Crothers was an all-round entertainer – a singer, dancer, drummer, comedian and a film and television actor with ‘One Flew Over The Cuckoo’s Nest’, ‘The Aristocats’ and ‘The Shining’ and regular television appearances to his acting credits.

In his notes Billy Vera documents Crothers career from the late 1920s through to his passing in 1986. Born in 1910 in Terre Haute, Indiana he played drums as a teenager in clubs, appeared on radio on WFMK (where he got his nickname from ‘scatting’ songs), before moving to Hollywood where he formed ‘a jive combination’ as well as holding down the drum stool in Slim Gaillard’s trio. Compliler/producer Daniel Gugloz has produced an updated discography complete with line-ups (where known), recording info and label data.

Kicking off in 1944 with three sides on an AFRS Jubilee transcription disc (number 70) and MC’d by Ernie ‘Bubbles’ Whitman, Scat Man’s combo performs ‘Fine’, ‘Shoo Shoo’ and Basie’s ‘One O’Clock Jump’.

He next appeared on shellac in 1948 on Capitol with Riff Charles on piano and Vic Dickenson on trombone – recording ‘Riff’s Blues’, the jive talking ‘The Thing’, the story of ‘Mabel The Lush’ (who is at the ‘fillin’ station loading up with Phillips 66’) rounded off with ‘Dead Man’ – a fine blues song.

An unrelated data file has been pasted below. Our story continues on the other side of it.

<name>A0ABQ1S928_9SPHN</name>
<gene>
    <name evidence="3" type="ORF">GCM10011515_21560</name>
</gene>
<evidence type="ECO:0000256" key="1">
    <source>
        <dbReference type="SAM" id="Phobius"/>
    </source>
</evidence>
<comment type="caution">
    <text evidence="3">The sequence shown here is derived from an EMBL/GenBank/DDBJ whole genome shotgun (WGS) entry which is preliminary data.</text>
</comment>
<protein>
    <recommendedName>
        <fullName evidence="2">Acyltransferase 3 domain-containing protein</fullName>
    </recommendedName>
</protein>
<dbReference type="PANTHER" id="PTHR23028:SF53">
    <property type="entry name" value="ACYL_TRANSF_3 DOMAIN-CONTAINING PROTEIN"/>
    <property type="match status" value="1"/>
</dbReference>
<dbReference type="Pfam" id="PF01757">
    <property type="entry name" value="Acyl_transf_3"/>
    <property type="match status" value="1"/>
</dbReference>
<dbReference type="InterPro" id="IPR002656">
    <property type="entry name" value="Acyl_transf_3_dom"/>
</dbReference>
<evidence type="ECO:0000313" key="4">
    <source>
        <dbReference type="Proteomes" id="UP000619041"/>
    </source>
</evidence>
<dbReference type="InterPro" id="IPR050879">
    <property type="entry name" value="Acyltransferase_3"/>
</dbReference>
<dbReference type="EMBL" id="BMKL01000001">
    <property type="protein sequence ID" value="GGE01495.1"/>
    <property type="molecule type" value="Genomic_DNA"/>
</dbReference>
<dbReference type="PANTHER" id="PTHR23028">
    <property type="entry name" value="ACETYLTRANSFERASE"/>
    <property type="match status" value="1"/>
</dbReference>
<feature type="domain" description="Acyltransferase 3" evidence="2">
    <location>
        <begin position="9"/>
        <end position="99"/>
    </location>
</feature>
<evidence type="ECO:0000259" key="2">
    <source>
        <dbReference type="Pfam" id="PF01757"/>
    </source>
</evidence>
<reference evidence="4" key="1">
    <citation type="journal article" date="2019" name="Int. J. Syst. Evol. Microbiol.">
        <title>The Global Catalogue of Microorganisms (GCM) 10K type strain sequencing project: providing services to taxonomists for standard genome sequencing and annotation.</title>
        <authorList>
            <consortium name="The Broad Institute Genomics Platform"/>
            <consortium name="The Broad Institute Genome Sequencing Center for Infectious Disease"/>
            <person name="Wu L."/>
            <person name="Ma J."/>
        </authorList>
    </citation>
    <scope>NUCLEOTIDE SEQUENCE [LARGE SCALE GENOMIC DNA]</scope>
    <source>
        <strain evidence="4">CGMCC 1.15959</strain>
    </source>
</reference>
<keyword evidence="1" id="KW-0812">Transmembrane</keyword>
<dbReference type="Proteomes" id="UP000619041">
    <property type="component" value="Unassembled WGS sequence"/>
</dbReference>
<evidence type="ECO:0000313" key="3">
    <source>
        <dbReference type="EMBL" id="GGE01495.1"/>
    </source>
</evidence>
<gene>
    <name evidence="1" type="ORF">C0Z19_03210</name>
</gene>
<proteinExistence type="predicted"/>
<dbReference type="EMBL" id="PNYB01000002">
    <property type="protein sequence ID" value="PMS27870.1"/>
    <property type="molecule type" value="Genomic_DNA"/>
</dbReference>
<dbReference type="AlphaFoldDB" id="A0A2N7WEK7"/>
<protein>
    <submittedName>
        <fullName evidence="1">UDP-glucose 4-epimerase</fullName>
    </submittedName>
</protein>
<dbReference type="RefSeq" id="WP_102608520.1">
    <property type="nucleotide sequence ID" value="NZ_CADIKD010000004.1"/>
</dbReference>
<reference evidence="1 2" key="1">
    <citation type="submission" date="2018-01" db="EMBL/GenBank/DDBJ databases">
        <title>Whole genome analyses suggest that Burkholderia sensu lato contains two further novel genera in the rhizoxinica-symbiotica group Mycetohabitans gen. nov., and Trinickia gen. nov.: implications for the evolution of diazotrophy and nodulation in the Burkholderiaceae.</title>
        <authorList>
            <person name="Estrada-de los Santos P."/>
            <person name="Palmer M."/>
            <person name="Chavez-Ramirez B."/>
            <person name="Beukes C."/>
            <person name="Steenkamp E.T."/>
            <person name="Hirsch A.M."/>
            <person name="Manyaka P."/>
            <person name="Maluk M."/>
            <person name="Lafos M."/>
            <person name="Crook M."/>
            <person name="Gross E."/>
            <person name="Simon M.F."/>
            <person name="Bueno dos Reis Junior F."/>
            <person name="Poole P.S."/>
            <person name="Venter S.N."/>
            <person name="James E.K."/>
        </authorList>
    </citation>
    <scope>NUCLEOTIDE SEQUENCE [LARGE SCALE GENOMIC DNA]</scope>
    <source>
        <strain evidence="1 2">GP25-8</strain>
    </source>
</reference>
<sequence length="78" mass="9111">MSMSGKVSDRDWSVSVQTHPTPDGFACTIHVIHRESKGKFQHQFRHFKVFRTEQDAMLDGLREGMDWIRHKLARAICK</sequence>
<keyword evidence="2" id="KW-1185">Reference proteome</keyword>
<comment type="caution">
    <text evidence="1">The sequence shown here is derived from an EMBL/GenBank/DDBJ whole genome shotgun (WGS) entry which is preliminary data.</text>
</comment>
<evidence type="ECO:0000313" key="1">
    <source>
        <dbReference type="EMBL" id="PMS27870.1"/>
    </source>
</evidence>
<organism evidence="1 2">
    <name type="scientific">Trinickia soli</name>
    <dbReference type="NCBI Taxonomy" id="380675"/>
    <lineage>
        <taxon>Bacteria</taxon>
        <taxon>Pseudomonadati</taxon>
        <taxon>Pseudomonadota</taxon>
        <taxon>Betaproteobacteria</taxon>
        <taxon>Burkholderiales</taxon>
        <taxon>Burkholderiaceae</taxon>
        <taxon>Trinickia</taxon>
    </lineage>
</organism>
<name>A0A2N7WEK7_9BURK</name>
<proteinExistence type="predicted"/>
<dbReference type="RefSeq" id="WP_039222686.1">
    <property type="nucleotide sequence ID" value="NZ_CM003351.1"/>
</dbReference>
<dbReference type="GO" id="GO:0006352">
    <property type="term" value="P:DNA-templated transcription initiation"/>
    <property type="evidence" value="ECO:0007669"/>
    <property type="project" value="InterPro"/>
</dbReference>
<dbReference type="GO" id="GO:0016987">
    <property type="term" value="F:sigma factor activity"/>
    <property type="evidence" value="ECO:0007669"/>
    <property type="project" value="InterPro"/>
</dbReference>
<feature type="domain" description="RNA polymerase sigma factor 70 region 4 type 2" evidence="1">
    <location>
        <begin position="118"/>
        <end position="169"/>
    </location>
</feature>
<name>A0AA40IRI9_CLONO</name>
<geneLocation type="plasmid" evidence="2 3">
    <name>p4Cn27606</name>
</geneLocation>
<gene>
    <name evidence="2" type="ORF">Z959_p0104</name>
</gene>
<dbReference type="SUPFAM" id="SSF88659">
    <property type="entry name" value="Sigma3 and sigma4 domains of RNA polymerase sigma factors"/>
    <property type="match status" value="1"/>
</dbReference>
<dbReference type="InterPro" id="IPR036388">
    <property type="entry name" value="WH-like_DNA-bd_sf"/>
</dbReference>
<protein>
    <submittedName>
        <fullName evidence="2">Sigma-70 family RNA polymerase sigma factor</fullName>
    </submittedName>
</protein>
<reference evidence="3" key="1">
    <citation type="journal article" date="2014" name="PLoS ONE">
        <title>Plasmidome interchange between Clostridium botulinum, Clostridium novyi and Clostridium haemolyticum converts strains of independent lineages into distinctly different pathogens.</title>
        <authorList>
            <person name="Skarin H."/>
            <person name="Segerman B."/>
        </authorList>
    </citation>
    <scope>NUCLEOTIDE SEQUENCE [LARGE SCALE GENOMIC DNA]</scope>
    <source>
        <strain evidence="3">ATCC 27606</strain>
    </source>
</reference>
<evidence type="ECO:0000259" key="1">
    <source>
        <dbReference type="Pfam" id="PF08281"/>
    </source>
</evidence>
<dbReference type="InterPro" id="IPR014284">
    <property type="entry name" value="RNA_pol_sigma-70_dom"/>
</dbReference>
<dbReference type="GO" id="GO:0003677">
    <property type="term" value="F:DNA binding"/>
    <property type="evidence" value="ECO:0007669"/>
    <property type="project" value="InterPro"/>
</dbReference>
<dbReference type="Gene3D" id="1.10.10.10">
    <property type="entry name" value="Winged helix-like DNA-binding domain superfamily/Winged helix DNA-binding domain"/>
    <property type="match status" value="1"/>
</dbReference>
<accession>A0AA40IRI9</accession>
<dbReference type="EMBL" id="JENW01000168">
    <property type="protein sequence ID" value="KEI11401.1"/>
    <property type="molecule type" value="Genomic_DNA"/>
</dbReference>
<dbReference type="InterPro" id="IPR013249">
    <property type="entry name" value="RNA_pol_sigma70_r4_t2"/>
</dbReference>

He cut two more sides for Capitol in 1948 with Lucky Thompson. ‘Gumption’ is good jump blues while ‘Just Lookin’’ is a song about the problems of being flat broke. A further session for Capitol took place in 1949 with Danny Barker on guitar and Jesse Price on drums with Crothers waxing four sides including the scat number ‘Sally’, the

humorous ‘Biscuit Song’, the swinging ‘Do Something’ and the shuffling ‘Hummingbird’. In the same year he recorded (as Scat Man Ralph) on the Phil Harris hit ‘Chatanooga Shoe Shine Boy’, a hit in 1950 for Capitol. A 1949 session for Modern with Maxwell Davis on tenor sax produced the blues ballad ‘Wondering’, the unissued ‘Exactly Like You’ and ‘Keep It Hot’ and the ballad ‘It’s You’.

On a discographical note some readers may have noticed that ‘I Want To Rock & Roll’ by The Scatman from Modern is not included. The acetate disc appeared on the 1983 Ace album ‘California Jump Blues’ credited to Crothers. Daniel Gugloz asserts that Crothers is not the singer on that track – cut with saxman Wild Bill Moore even though Jules Bihari had identified the singer as Crothers to Ace’s Ray Topping. Gugloz identifies Moore as the vocalist. He sounds very much like Crothers but some folks at B&R tend to agree having listened to Moore’s vocals on the Blue Moon CD ‘Wild Bill Moore Volume 1’. So, the side (a great jump blues) has not been included.

Also, in 1949 he recorded two sides for Orchid Records in November – released as ‘Skatman’ Crothers Cosmo Combo. ‘Unemployment Blues’ features a dramatic spoken interlude and ‘Shuffleboard’ is a song about the popularity of the tavern game which had got Crothers hooked. The flip of each side is by Jeanne Richey.